Ice storm expected in Hamilton, Niagara Falls, and St. Catharines; flood warning as well


Published February 21, 2023 at 7:02 pm

An ice storm could hit Hamilton and the Niagara communities of Niagara Falls, St. Catharines, and Welland at some point on Wednesday.

Environment and Climate Change Canada has issued a weather advisory for the region, and the Hamilton Conservation Authority has also put out a flood warning. On the first count, ECCC is warning snow or ice pellets may begin to fly tomorrow afternoon (Feb. 22), before changing to freezing rain later in the night, as the temperature dips to around -2C with the windchill making it feel around -9C. All of that could create ice build-up on roadways, parking lots, and sidewalks.

Northeasterly winds gusting 50 to 70 km/h are also forecast, with strongest wind gusts expected for exposed areas downwind of Lake Ontario.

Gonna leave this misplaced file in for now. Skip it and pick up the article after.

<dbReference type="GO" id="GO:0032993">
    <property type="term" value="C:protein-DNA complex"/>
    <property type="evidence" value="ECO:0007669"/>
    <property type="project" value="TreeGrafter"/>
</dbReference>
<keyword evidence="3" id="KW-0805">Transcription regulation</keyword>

“Extensive power outages and tree damage are likely in the worst hit areas,” ECCC stated on Tuesday night.

The ECCC also advises motorists to slow down driving in slippery conditions, and be aware of a significant effect on rush-hour traffic in urban areas. Brances and electrical wires can also break under the weight of ice, placing obstructions on roadways and sidewalks.

The flood warning issued by HCA is in effect for both Wednesday and Thursday (Feb. 23). The conservation authority notes that the high, gusting winds could cause a maxiumum wave height of 2.3 metres (seven feet, six inches). It is advising people to stay away from the lakefront until further notice.

“There is an increased risk of significant localized flooding and erosion along Hamilton’s shoreline, due to the storm surge and wave action caused by these winds,” HCA stated.

“Residents living along the Lake Ontario shoreline are urged to prepare accordingly and to pay close attention to wave conditions and lake levels. HCA wishes to remind all residents to stay away from lakefront areas during this time, as high winds and wave action may pose significant flooding, erosion, and public safety hazards.”

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